Largely understood, ethics consist of principles, which guide the behavior of entities, groups or professions (Wilkins 2007). Nurses as professionals make autonomous decisions on how they will care for patients. But they are still held accountable to their profession as a whole as regards these autonomous decisions. A nurse’s deportment has been vastly scrutinized from the start. The famous Florence Nightingale pledge in 1893 included the vow to “abstain from anything deleterious and mischievous… or harmful drug. ” The profession evolved into a very complex arena in the last century.
Nurses now must confront life-and-death decisions and in short periods, even on an hourly basis. Medical advancements in new technology have the equal potential of benefit and harm. Today’s nurse makes her own decisions, that is, without the influence of her employer. But how she does is under the control of a Code of Ethics to which she swears (Wilkins). In general, nurses are employed by a hospital, clinic or some private entity (Wilkins 2007). Yet seemingly “independent” decisions made on patient care not really totally independent.
Each decision, especially a critical or end-of-life decision, creates a ripple effect, which extends to At first glance of reading the ANA code of ethics it seemed way beyond my “scope” of practice. I took a lot of time to read since it was kind of repetitive in a sense. I’m a new graduate to nursing field and without experience I don’t have ample nursing philosophy yet. I have worked as a hospice nurse now for 3 weeks, and have a nursing perspective of 3 weeks. It’s hard to imagine the code of ethics being realistic, 100% of the time.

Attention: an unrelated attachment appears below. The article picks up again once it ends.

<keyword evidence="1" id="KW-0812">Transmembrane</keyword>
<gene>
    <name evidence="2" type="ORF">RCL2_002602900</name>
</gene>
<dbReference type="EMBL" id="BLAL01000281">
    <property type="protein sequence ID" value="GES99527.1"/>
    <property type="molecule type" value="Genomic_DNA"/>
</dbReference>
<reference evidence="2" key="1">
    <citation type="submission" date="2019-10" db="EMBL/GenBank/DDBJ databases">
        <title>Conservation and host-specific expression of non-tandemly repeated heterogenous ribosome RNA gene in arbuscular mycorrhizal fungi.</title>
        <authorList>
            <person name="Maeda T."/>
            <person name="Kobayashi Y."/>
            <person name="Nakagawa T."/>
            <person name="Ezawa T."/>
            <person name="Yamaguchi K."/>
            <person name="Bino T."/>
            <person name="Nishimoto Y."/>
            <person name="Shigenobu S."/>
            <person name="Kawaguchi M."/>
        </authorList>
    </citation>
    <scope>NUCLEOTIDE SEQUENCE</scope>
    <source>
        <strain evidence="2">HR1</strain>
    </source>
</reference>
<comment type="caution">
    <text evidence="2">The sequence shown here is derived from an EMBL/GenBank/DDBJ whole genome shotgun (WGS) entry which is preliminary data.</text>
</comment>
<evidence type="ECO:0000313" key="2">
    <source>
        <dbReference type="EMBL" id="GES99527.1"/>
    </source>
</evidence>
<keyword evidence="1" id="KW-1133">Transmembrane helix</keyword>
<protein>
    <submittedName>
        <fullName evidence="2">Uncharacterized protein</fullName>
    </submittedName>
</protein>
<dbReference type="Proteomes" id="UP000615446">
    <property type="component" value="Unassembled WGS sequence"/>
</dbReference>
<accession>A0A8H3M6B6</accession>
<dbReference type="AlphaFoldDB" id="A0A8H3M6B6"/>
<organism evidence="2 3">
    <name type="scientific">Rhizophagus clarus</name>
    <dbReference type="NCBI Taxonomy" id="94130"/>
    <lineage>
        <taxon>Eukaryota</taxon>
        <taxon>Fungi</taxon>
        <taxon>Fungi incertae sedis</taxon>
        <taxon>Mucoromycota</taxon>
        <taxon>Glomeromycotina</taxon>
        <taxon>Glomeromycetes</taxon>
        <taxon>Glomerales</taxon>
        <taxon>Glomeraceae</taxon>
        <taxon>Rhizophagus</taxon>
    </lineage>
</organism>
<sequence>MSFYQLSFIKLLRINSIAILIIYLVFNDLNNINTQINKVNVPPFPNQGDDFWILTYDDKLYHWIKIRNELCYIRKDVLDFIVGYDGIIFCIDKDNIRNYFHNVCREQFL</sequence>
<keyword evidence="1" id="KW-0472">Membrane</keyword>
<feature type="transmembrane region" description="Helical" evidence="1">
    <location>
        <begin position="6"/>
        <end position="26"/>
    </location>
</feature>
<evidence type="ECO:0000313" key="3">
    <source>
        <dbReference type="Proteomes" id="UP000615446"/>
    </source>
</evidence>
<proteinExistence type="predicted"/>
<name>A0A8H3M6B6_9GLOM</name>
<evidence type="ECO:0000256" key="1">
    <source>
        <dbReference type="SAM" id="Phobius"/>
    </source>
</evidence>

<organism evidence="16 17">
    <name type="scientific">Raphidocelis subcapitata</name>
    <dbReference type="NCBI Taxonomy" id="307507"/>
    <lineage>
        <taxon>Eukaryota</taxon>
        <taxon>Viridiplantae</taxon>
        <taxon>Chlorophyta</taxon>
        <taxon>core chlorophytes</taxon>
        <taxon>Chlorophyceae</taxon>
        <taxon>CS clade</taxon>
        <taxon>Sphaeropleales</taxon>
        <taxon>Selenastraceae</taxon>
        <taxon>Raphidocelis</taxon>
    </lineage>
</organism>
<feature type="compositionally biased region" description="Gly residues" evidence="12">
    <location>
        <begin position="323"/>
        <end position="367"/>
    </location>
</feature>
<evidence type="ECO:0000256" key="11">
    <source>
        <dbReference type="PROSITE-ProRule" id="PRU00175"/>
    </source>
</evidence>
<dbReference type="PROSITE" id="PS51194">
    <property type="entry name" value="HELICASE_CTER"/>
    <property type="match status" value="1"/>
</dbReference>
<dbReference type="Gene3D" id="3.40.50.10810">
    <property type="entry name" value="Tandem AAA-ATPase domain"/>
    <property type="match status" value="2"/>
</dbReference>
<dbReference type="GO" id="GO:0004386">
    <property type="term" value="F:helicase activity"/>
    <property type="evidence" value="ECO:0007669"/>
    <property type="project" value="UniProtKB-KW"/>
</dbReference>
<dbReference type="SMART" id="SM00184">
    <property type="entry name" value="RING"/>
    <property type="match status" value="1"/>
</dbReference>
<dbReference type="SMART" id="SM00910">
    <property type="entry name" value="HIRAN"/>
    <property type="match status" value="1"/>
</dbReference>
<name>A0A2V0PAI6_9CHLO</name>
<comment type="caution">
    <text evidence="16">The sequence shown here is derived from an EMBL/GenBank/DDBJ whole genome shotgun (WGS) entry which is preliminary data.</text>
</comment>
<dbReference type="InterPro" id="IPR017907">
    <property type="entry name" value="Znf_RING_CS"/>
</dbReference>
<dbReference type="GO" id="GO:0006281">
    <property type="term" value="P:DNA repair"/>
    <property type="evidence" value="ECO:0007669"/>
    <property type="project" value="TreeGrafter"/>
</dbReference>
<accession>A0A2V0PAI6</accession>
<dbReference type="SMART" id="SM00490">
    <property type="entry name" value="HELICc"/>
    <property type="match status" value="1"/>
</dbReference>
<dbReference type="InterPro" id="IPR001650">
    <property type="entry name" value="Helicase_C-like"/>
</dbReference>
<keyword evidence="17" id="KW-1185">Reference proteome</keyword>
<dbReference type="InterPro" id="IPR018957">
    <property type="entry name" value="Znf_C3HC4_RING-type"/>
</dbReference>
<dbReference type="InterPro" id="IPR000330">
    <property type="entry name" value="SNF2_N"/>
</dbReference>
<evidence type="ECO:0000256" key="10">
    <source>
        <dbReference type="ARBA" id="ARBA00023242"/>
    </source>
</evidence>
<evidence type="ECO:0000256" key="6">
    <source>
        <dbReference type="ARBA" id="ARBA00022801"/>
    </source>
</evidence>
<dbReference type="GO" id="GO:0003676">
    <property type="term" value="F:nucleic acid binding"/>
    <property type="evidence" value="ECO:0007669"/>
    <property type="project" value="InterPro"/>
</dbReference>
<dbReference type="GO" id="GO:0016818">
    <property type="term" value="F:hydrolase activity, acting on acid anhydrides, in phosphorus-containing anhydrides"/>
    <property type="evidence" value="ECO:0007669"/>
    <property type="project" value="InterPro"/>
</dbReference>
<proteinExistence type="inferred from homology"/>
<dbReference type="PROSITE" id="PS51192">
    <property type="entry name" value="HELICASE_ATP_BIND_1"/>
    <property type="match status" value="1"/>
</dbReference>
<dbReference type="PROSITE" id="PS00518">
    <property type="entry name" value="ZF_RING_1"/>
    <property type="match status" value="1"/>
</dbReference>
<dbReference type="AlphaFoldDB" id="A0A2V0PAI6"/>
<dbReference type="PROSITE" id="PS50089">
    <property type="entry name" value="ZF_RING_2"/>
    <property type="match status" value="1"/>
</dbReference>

As nurses we are humans and not robots. The ANA Code of Ethics for Nurses serves as a prototype for me just entering the field. It’s what I will attempt to stand by. It serves as the framework to what I will strive for. The first three provisions describe the most fundamental values and commitments of the nurse, the next three address boundaries of duty and loyalty, and the last three address aspects of duties beyond individual patient encounters. The first 3 provisions emphasize the fundamentals, commitment, and advocacy of the nursing profession.
Acknowledging a someone’s dignity is an integral component of nursing care. This is Not that I have a whole lot of experience being a nurse but when I’m able to make the patient feel comfortable, I get a lot more accomplished. Getting the patient to feel comfortable with you makes a huge difference. I try and decrease any awkward barriers between the patient and I . In the short time I have been a hospice nurse, it has already humbled me tremendously. When you are present in the aide for the moment in life where people are so vulnerable, it changes you.
It adds to the dynamics you carry as a nurse. One of my patients is a 93 year old female who lives with her husband of 75 years in an ALF. Not any physical co morbidities besides her old age. Upon her assessment she began talking in stated that she was tired of living and that her and her husband fall asleep and pray to not wake up. Which about made me want to cry. I immediately asked why she felt that way, she stated that she has no reason to live, and the ALF gets old and boring. I replied stating that there is a reason for her living, and that everything has a purpose.
I of course didn’t know exactly why, didn’t have those kind of answers. I was learning from her that I was grateful and appreciative to experience this time with her. As I was leaving she expressed that I gave her some push to smile and that I made her feel so much better. The The ANA code of ethics sounds crazy to me. It makes me feel like a robot nurse, so repetitive. Realize it’s a set of standards that were to work up and be about. So many elements in what makes a good nurse. At times I feel like how is a possible to be a perfect nurse in every situation.